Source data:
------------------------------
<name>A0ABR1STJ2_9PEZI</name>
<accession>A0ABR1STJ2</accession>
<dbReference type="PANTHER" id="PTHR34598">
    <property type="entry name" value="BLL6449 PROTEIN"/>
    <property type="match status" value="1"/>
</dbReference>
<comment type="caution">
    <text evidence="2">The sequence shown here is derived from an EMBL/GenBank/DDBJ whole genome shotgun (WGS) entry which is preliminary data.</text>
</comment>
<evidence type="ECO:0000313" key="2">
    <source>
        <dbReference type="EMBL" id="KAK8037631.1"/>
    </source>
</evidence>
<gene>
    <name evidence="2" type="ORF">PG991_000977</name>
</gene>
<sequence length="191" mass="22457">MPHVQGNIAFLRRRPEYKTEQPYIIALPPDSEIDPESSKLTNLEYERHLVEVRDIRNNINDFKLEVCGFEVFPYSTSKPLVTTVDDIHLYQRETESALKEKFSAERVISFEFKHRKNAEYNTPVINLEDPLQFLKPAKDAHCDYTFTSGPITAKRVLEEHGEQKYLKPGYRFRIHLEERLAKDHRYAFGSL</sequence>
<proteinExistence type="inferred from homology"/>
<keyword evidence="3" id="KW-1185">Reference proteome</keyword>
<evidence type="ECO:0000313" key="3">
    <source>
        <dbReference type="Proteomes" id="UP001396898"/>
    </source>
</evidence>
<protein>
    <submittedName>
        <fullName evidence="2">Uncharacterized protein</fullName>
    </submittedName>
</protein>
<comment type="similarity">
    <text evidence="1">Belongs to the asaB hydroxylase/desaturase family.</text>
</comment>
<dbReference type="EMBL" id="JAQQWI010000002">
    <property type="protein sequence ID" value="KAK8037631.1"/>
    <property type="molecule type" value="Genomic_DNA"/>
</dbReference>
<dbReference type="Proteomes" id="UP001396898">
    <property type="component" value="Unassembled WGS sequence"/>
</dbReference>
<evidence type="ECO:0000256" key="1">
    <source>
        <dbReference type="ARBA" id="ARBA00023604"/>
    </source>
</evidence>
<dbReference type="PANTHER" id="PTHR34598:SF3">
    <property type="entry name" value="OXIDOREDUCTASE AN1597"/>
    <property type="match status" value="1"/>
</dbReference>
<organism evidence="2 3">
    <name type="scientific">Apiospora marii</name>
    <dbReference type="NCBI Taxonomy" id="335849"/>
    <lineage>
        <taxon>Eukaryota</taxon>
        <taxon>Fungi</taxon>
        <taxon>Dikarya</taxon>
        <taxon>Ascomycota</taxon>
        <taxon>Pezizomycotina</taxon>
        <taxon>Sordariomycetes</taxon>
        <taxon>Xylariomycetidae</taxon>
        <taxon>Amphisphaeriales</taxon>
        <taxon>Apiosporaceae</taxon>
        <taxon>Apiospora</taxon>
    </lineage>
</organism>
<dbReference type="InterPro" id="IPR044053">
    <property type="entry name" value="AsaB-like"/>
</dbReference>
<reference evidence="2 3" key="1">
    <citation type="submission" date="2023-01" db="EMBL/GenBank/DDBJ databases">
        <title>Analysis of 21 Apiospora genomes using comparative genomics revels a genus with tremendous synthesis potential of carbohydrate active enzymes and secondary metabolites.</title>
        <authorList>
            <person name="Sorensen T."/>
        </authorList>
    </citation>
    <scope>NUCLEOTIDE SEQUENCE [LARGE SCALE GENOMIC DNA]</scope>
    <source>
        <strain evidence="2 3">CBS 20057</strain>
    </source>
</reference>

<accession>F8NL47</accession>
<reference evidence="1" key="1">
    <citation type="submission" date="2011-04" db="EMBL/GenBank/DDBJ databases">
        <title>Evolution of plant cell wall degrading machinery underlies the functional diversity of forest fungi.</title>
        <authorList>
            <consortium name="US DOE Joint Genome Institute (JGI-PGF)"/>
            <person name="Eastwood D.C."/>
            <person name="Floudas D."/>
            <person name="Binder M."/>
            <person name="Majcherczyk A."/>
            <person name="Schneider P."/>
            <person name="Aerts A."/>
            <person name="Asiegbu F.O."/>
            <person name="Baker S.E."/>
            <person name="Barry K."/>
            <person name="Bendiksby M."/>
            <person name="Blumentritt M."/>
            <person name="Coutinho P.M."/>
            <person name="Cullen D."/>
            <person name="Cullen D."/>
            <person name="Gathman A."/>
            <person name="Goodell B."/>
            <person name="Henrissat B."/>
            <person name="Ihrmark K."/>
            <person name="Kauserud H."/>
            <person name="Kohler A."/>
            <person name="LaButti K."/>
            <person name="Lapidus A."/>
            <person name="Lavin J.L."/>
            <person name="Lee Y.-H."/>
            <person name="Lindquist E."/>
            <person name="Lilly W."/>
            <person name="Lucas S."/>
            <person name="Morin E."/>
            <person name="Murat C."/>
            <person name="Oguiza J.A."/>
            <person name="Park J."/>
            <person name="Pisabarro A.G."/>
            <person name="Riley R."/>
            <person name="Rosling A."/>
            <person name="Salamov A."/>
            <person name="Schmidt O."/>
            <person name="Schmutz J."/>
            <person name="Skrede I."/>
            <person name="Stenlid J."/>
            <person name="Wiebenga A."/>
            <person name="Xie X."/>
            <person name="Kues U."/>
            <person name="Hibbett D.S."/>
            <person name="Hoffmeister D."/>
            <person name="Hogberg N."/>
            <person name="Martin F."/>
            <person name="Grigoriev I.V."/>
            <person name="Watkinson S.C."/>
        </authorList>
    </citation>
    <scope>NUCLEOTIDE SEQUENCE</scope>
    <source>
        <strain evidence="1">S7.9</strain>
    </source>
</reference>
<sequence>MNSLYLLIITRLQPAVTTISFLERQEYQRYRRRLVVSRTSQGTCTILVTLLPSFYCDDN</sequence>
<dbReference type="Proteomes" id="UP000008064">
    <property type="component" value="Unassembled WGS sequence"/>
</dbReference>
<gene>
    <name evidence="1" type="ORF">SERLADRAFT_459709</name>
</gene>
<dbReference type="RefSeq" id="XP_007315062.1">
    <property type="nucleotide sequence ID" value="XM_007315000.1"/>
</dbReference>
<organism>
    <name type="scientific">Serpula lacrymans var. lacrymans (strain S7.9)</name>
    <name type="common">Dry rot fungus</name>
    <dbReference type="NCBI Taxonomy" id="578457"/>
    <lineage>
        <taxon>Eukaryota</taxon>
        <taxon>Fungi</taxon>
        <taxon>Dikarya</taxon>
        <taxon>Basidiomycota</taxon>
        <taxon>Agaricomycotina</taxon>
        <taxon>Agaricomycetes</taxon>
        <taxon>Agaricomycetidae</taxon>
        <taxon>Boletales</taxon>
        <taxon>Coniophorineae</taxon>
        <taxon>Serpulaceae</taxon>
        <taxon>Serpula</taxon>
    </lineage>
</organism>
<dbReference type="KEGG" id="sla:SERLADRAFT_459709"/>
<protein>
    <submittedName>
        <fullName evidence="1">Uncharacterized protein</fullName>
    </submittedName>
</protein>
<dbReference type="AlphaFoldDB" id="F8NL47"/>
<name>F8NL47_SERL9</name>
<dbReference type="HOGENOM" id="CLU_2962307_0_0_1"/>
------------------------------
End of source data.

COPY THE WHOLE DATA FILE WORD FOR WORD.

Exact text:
<name>A0ABR1STJ2_9PEZI</name>
<accession>A0ABR1STJ2</accession>
<dbReference type="PANTHER" id="PTHR34598">
    <property type="entry name" value="BLL6449 PROTEIN"/>
    <property type="match status" value="1"/>
</dbReference>
<comment type="caution">
    <text evidence="2">The sequence shown here is derived from an EMBL/GenBank/DDBJ whole genome shotgun (WGS) entry which is preliminary data.</text>
</comment>
<evidence type="ECO:0000313" key="2">
    <source>
        <dbReference type="EMBL" id="KAK8037631.1"/>
    </source>
</evidence>
<gene>
    <name evidence="2" type="ORF">PG991_000977</name>
</gene>
<sequence length="191" mass="22457">MPHVQGNIAFLRRRPEYKTEQPYIIALPPDSEIDPESSKLTNLEYERHLVEVRDIRNNINDFKLEVCGFEVFPYSTSKPLVTTVDDIHLYQRETESALKEKFSAERVISFEFKHRKNAEYNTPVINLEDPLQFLKPAKDAHCDYTFTSGPITAKRVLEEHGEQKYLKPGYRFRIHLEERLAKDHRYAFGSL</sequence>
<proteinExistence type="inferred from homology"/>
<keyword evidence="3" id="KW-1185">Reference proteome</keyword>
<evidence type="ECO:0000313" key="3">
    <source>
        <dbReference type="Proteomes" id="UP001396898"/>
    </source>
</evidence>
<protein>
    <submittedName>
        <fullName evidence="2">Uncharacterized protein</fullName>
    </submittedName>
</protein>
<comment type="similarity">
    <text evidence="1">Belongs to the asaB hydroxylase/desaturase family.</text>
</comment>
<dbReference type="EMBL" id="JAQQWI010000002">
    <property type="protein sequence ID" value="KAK8037631.1"/>
    <property type="molecule type" value="Genomic_DNA"/>
</dbReference>
<dbReference type="Proteomes" id="UP001396898">
    <property type="component" value="Unassembled WGS sequence"/>
</dbReference>
<evidence type="ECO:0000256" key="1">
    <source>
        <dbReference type="ARBA" id="ARBA00023604"/>
    </source>
</evidence>
<dbReference type="PANTHER" id="PTHR34598:SF3">
    <property type="entry name" value="OXIDOREDUCTASE AN1597"/>
    <property type="match status" value="1"/>
</dbReference>
<organism evidence="2 3">
    <name type="scientific">Apiospora marii</name>
    <dbReference type="NCBI Taxonomy" id="335849"/>
    <lineage>
        <taxon>Eukaryota</taxon>
        <taxon>Fungi</taxon>
        <taxon>Dikarya</taxon>
        <taxon>Ascomycota</taxon>
        <taxon>Pezizomycotina</taxon>
        <taxon>Sordariomycetes</taxon>
        <taxon>Xylariomycetidae</taxon>
        <taxon>Amphisphaeriales</taxon>
        <taxon>Apiosporaceae</taxon>
        <taxon>Apiospora</taxon>
    </lineage>
</organism>
<dbReference type="InterPro" id="IPR044053">
    <property type="entry name" value="AsaB-like"/>
</dbReference>
<reference evidence="2 3" key="1">
    <citation type="submission" date="2023-01" db="EMBL/GenBank/DDBJ databases">
        <title>Analysis of 21 Apiospora genomes using comparative genomics revels a genus with tremendous synthesis potential of carbohydrate active enzymes and secondary metabolites.</title>
        <authorList>
            <person name="Sorensen T."/>
        </authorList>
    </citation>
    <scope>NUCLEOTIDE SEQUENCE [LARGE SCALE GENOMIC DNA]</scope>
    <source>
        <strain evidence="2 3">CBS 20057</strain>
    </source>
</reference>

<accession>F8NL47</accession>
<reference evidence="1" key="1">
    <citation type="submission" date="2011-04" db="EMBL/GenBank/DDBJ databases">
        <title>Evolution of plant cell wall degrading machinery underlies the functional diversity of forest fungi.</title>
        <authorList>
            <consortium name="US DOE Joint Genome Institute (JGI-PGF)"/>
            <person name="Eastwood D.C."/>
            <person name="Floudas D."/>
            <person name="Binder M."/>
            <person name="Majcherczyk A."/>
            <person name="Schneider P."/>
            <person name="Aerts A."/>
            <person name="Asiegbu F.O."/>
            <person name="Baker S.E."/>
            <person name="Barry K."/>
            <person name="Bendiksby M."/>
            <person name="Blumentritt M."/>
            <person name="Coutinho P.M."/>
            <person name="Cullen D."/>
            <person name="Cullen D."/>
            <person name="Gathman A."/>
            <person name="Goodell B."/>
            <person name="Henrissat B."/>
            <person name="Ihrmark K."/>
            <person name="Kauserud H."/>
            <person name="Kohler A."/>
            <person name="LaButti K."/>
            <person name="Lapidus A."/>
            <person name="Lavin J.L."/>
            <person name="Lee Y.-H."/>
            <person name="Lindquist E."/>
            <person name="Lilly W."/>
            <person name="Lucas S."/>
            <person name="Morin E."/>
            <person name="Murat C."/>
            <person name="Oguiza J.A."/>
            <person name="Park J."/>
            <person name="Pisabarro A.G."/>
            <person name="Riley R."/>
            <person name="Rosling A."/>
            <person name="Salamov A."/>
            <person name="Schmidt O."/>
            <person name="Schmutz J."/>
            <person name="Skrede I."/>
            <person name="Stenlid J."/>
            <person name="Wiebenga A."/>
            <person name="Xie X."/>
            <person name="Kues U."/>
            <person name="Hibbett D.S."/>
            <person name="Hoffmeister D."/>
            <person name="Hogberg N."/>
            <person name="Martin F."/>
            <person name="Grigoriev I.V."/>
            <person name="Watkinson S.C."/>
        </authorList>
    </citation>
    <scope>NUCLEOTIDE SEQUENCE</scope>
    <source>
        <strain evidence="1">S7.9</strain>
    </source>
</reference>
<sequence>MNSLYLLIITRLQPAVTTISFLERQEYQRYRRRLVVSRTSQGTCTILVTLLPSFYCDDN</sequence>
<dbReference type="Proteomes" id="UP000008064">
    <property type="component" value="Unassembled WGS sequence"/>
</dbReference>
<gene>
    <name evidence="1" type="ORF">SERLADRAFT_459709</name>
</gene>
<dbReference type="RefSeq" id="XP_007315062.1">
    <property type="nucleotide sequence ID" value="XM_007315000.1"/>
</dbReference>
<organism>
    <name type="scientific">Serpula lacrymans var. lacrymans (strain S7.9)</name>
    <name type="common">Dry rot fungus</name>
    <dbReference type="NCBI Taxonomy" id="578457"/>
    <lineage>
        <taxon>Eukaryota</taxon>
        <taxon>Fungi</taxon>
        <taxon>Dikarya</taxon>
        <taxon>Basidiomycota</taxon>
        <taxon>Agaricomycotina</taxon>
        <taxon>Agaricomycetes</taxon>
        <taxon>Agaricomycetidae</taxon>
        <taxon>Boletales</taxon>
        <taxon>Coniophorineae</taxon>
        <taxon>Serpulaceae</taxon>
        <taxon>Serpula</taxon>
    </lineage>
</organism>
<dbReference type="KEGG" id="sla:SERLADRAFT_459709"/>
<protein>
    <submittedName>
        <fullName evidence="1">Uncharacterized protein</fullName>
    </submittedName>
</protein>
<dbReference type="AlphaFoldDB" id="F8NL47"/>
<name>F8NL47_SERL9</name>
<dbReference type="HOGENOM" id="CLU_2962307_0_0_1"/>